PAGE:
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A History of the Japanese People by F. Brinkley

Moved into the western citadel of Yedo Castle

*See Professor Walter Dening's brochure on Confucian Philosophy in Japan.

Dr. Inouye adds: "By exclusive attention to the dictates of conscience and by sheer force of will the Wang school of philosophers succeeded in reaching a standard of attainment that served to make them models for posterity. The integrity of heart preached by his followers in Japan has become a national heritage of which all Japanese are proud. In the West, ethics has become too exclusively a subject of intellectual inquiry, a question as to which of rival theories is the most logical. By the Japanese, practical virtue has been exalted to the pedestal of the highest honour."

The same authority, discussing the merits of the Chutsz school, says: "To the question which has so often been asked during the past few years, whence comes the Japanese fine ethical standard, the answer is that it undoubtedly originated with the teaching of Chutsz as explained, modified, and carried into practice in Japan. The moral philosophy of the Chutsz school in Japan compared with that of the other two schools was moderate in tone, free from eccentricities, and practical in a rare degree. In the enormous importance it attached to self-culture and what is known in modern terminology as self-realization, the teaching of the Chutsz school of Japanese moralists differed in no material respects from the doctrines of the New Kantians in England."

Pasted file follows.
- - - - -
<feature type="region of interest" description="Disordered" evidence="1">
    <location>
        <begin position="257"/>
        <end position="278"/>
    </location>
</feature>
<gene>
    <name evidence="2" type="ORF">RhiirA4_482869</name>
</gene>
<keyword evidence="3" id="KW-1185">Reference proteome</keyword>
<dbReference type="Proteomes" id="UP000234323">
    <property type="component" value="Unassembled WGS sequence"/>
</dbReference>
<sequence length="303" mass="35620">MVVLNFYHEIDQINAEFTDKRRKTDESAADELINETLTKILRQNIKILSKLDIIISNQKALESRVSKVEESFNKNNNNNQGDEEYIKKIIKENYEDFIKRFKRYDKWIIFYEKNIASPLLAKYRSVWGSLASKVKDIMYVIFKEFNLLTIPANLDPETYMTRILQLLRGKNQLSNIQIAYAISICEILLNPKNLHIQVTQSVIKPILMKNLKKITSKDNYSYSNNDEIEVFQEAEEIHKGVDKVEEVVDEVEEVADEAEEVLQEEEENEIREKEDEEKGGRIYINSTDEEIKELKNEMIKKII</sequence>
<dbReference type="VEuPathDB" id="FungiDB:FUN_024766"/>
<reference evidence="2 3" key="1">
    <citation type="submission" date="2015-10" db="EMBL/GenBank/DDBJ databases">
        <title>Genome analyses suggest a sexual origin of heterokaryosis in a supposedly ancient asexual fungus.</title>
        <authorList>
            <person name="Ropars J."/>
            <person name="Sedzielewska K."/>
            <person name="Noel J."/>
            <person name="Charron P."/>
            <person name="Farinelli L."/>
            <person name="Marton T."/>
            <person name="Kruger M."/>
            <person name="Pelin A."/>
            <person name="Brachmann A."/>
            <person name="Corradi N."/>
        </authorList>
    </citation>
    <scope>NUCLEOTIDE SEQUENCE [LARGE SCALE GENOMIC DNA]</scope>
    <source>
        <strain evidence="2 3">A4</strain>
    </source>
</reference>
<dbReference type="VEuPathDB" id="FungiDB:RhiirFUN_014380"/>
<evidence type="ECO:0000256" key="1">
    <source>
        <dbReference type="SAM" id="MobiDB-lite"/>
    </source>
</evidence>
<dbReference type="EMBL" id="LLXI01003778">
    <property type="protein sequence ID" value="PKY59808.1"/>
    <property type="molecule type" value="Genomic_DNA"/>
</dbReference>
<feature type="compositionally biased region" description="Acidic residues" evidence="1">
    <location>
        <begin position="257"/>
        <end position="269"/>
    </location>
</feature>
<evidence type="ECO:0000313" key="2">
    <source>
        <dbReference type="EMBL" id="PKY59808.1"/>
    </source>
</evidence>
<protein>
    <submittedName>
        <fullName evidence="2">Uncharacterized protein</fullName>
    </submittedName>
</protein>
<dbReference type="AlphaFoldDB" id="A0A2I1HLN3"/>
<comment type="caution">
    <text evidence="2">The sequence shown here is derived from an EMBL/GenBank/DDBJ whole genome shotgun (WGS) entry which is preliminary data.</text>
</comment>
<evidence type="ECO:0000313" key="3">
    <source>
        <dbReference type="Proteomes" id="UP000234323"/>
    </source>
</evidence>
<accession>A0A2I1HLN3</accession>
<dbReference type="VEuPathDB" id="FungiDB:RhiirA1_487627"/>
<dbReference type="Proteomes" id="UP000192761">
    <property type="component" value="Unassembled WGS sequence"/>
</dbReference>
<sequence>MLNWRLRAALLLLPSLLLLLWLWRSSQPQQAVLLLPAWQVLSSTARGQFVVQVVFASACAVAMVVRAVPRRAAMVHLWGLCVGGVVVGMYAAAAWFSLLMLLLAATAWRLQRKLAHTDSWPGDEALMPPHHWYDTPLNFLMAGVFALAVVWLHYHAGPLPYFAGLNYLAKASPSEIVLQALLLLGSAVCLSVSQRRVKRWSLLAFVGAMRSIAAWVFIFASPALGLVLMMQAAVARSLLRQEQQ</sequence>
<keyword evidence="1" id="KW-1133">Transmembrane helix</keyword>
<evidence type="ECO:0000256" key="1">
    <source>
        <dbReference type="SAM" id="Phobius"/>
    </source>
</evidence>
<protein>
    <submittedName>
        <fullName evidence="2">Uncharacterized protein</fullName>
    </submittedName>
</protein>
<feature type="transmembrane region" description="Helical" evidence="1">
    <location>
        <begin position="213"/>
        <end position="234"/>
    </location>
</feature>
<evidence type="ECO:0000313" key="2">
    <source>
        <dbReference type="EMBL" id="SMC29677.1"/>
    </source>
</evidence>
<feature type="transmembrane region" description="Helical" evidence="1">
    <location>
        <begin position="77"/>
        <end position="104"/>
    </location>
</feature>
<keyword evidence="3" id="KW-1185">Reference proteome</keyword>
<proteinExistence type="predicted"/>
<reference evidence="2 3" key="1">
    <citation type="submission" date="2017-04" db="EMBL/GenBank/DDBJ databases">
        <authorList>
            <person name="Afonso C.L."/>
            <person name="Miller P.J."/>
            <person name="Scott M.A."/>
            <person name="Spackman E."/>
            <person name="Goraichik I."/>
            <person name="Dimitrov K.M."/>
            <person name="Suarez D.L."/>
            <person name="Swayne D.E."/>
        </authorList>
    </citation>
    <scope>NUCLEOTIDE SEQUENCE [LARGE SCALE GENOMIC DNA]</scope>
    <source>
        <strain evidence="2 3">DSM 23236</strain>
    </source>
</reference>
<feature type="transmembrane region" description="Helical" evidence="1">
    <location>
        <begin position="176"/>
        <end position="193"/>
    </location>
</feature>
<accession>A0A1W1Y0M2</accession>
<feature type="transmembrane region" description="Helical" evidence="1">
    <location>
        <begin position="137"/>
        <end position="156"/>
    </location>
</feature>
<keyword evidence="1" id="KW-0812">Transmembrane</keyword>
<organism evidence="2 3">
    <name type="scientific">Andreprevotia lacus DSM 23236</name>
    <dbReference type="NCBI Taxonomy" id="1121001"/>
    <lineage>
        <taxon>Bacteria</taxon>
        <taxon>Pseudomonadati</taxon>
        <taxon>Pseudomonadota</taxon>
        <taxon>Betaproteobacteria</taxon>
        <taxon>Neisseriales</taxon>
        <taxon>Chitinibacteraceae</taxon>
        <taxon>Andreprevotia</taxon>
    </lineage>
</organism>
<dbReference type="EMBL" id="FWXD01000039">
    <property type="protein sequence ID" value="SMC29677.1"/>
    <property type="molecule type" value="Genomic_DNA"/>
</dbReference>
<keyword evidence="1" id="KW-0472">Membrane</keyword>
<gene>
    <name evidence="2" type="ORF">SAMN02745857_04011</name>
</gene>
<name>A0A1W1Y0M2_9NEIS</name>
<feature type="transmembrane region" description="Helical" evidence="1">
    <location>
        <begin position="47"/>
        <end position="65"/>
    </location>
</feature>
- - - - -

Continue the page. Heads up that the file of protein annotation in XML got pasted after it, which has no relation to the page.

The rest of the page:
After six years of most enlightened service, Matsudaira Sadanobu resigned office in 1793 to the surprise and consternation of all truly patriotic Japanese. History is uncertain as to the exact cause of his retirement, but the explanation seems to be, first, that his uncompromising zeal of reform had earned him many enemies who watched constantly for an opportunity to attack him, and found it during his absence on a visit to inspect the coasts of the empire with a view to enforcing the veto against foreign trade; and secondly, that a question of prime importance having arisen between the Courts of Kyoto and Yedo, Sadanobu's influence was exercised in a manner deeply resented by the sovereign as well as by the loyalists throughout the empire. This important incident will be presently referred to in detail. Here it will suffice to state that Sadanobu did not retire in disgrace. He was promoted to the rank of general of the Left, which honour was supplemented by an invitation to attend at the castle on State occasions. He chose, however, to live in retirement, devoting himself to the administration of his own domain and to literary pursuits. The author of several well-known books, he is remembered by his pen-name, Rakuo, almost as constantly as by his historical, Sadanobu. He died in 1829, at the age of seventy-two.


After Sadanobu's resignation of the post of prime minister, the shogun's father, Hitotsubashi Harunari, moved into the western citadel of Yedo Castle, and thenceforth the great reforms which Sadanobu had effected by the force of genius and unflagging assiduity, were quickly replaced by an age of retrogression, so that posterity learned to speak of the prodigality of the Bunka and Bunsei eras (1804-1829), instead of the frugality of the Kwansei (1789-1800). As for the shogun, Ienari, he received from the Throne the highest rank attainable by a subject, together with the office of daijo-daijin. Such honour was without precedent since the time of Ieyasu. Ienari had more than fifty daughters, all born of different mothers, from which fact the dimensions of his harem may be inferred.

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